The AUC determined that the IOA does not exclusively govern each transaction in the process of transferring the service. Rather, the T&Cs govern the terms and conditions applicable to the Consumer when it chooses to discontinue receiving service from FortisAB. As the AUC has the authority to approve FortisAB’s T&Cs under the Electric Utilities Act (“EUA”), it can authorize terms and conditions (including exit charges) that apply when a customer chooses to discontinue receiving service from the respective utility, in this case, FortisAB.

The AUC decided in Decision 21148-D01-2016 that FortisAB had a duty under Section 105(1)(k) of the EUA to connect and disconnect customers in accordance with its approved tariff, regardless of the transfer provisions of the IOA. The AUC determined that the circumstances of the present case are similar and held that when the Consumer transfers its service, FortisAB has a duty to disconnect the Consumer in accordance with its approved tariff.

The AUC decided that the IOA contains a provision for payments between FortisAB and EQUS when a transfer of facilities occurs, but additional payments from a customer to either of them, such as exit charges, are not prohibited. The payment for transferred facilities included in the IOA does not relieve a customer of obligations assumed by obtaining electric distribution service from either FortisAB or EQUS. This, and how a disconnection may occur, is governed by the T&Cs.

As a result, the AUC determined that the IOA cannot specify or prohibit the T&Cs FortisAB may impose on its customers when they choose to disconnect from FortisAB’s service. The IOA does not exclusively govern each transaction in the process to transfer the Consumer’s service from FortisAB to EQUS.

Do FortisAB’s Current T&Cs Permit FortisAB to Assess Exit Charges on the Consumer?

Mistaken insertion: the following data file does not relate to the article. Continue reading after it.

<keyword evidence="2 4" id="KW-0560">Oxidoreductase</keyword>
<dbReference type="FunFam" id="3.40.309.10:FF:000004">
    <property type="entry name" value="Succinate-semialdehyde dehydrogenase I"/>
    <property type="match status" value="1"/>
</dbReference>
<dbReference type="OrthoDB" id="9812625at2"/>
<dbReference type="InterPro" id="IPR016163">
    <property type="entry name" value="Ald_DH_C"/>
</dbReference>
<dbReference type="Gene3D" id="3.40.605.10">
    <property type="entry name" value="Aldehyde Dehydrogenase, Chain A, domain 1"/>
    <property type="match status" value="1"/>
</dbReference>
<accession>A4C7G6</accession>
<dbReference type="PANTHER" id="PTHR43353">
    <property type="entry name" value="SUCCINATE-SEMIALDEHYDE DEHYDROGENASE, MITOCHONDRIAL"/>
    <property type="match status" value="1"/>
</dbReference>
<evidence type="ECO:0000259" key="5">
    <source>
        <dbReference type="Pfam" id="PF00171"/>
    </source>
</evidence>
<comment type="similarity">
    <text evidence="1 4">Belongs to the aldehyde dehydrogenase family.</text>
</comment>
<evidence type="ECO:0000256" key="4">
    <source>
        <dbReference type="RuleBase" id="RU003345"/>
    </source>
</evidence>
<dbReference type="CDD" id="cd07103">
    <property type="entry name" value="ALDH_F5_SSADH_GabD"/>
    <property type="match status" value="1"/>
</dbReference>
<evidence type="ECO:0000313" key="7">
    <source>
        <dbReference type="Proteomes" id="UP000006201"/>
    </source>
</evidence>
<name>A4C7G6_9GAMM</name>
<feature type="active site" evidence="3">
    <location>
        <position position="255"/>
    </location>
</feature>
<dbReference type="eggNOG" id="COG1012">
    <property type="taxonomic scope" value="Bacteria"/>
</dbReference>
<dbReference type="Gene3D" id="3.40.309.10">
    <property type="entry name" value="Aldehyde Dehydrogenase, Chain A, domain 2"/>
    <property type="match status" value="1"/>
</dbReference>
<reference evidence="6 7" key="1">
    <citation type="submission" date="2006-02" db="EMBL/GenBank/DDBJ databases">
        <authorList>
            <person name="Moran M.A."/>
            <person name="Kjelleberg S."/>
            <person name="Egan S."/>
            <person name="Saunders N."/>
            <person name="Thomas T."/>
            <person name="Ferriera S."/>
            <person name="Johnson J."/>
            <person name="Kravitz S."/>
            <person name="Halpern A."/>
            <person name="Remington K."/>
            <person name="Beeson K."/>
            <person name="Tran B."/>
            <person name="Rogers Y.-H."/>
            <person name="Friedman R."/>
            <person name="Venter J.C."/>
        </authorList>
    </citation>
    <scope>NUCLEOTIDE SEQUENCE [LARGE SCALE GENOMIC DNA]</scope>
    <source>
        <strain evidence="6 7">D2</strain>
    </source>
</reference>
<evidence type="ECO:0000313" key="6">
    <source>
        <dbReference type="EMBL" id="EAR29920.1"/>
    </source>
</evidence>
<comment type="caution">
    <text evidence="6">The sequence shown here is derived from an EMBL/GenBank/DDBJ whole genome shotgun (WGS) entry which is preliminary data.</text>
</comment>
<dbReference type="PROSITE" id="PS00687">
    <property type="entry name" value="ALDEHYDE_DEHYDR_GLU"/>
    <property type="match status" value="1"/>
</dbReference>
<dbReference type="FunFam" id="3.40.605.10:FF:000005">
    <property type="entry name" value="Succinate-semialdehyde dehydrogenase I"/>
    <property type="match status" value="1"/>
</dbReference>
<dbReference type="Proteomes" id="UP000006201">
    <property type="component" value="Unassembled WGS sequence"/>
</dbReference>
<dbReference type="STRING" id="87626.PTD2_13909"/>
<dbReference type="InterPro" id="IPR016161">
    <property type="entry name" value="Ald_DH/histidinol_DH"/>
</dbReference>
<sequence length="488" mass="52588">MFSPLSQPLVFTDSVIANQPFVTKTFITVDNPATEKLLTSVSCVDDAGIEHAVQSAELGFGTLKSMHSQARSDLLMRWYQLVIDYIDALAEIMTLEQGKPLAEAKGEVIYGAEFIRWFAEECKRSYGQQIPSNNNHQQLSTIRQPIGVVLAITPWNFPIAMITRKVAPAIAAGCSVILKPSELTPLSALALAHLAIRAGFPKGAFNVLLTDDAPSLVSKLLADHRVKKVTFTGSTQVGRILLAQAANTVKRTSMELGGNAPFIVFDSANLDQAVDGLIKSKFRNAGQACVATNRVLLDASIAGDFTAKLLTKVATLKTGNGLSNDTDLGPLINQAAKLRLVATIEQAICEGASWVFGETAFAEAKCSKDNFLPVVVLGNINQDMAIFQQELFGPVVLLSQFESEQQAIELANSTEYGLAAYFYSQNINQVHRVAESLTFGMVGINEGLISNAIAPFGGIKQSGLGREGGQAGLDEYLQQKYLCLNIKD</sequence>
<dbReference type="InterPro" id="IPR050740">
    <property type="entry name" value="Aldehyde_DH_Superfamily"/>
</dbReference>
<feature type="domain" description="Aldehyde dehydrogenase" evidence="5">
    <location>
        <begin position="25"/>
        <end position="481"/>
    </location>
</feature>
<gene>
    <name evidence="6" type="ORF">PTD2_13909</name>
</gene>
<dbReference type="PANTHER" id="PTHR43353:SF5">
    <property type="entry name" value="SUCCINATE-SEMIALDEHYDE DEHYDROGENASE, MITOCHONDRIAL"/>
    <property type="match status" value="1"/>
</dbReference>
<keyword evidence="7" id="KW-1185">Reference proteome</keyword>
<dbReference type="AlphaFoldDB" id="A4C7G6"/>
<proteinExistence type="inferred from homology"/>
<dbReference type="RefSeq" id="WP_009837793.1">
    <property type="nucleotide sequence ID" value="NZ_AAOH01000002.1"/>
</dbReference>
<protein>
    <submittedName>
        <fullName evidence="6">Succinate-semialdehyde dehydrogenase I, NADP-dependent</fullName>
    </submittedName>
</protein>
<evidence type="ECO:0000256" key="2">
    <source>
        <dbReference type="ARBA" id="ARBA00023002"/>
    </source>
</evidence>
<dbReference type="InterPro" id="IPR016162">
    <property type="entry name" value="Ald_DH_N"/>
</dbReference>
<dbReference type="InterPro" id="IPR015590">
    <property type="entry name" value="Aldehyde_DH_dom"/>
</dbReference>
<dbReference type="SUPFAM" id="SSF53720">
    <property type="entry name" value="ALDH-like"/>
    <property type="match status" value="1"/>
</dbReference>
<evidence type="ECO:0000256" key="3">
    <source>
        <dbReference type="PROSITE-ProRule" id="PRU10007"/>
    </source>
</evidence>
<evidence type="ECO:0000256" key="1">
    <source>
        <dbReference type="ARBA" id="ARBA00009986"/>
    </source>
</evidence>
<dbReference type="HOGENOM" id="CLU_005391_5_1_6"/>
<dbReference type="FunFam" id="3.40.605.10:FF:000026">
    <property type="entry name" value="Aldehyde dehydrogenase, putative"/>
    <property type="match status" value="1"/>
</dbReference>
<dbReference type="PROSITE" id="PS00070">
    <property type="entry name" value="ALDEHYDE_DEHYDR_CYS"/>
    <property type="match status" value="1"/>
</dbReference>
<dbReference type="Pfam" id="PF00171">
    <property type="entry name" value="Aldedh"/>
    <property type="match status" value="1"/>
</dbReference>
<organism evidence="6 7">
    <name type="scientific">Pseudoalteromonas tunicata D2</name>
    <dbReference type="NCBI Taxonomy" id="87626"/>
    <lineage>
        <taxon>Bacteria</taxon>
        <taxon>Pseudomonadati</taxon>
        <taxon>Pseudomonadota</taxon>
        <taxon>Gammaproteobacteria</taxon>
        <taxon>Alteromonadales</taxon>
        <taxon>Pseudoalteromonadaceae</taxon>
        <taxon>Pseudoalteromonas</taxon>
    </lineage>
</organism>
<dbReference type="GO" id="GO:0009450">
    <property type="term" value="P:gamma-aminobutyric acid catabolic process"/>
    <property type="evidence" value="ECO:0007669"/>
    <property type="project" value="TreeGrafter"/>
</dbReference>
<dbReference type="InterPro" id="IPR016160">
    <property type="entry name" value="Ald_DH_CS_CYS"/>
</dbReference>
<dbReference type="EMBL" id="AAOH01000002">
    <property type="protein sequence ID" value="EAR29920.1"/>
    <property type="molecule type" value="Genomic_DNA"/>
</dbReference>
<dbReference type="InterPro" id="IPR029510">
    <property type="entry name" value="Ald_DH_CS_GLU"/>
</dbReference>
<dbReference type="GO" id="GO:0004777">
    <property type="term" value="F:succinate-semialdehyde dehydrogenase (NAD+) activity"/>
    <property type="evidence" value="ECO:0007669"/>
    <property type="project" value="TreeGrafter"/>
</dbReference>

FortisAB relied on Section 7.5 regarding Charges Related to Permanent Disconnection of its T&Cs to levy the exit charges. FortisAB argued that the request by the Consumer to transfer its service to EQUS constitutes a wish to “permanently disconnect” its point of service. The definition of “permanent disconnection” in the T&Cs means “the cessation of Electricity Services resulting from removal of facilities…”.

As mentioned in the previous section of this decision, the AUC found that FortisAB will disconnect the Consumer when its service is transferred to EQUS.

Concerning the permanent disconnection, the AUC also considered if the cessation would result from the removal of facilities. FortisAB submitted that when the Consumer is transferred, FortisAB would physically remove and salvage its meter(s).

In this regard, the AUC determined that the removal of the meter constitutes the removal of facilities within the meaning of a permanent disconnection. The AUC found the transfer of facilities to EQUS is equivalent to the removal of facilities that would satisfy the definition of “permanent disconnection” even though the facilities, except for the meter, are not physically removed. The intent of the permanent disconnection provision in FortisAB’s T&Cs is that electricity service from FortisAB is ceased on a permanent basis.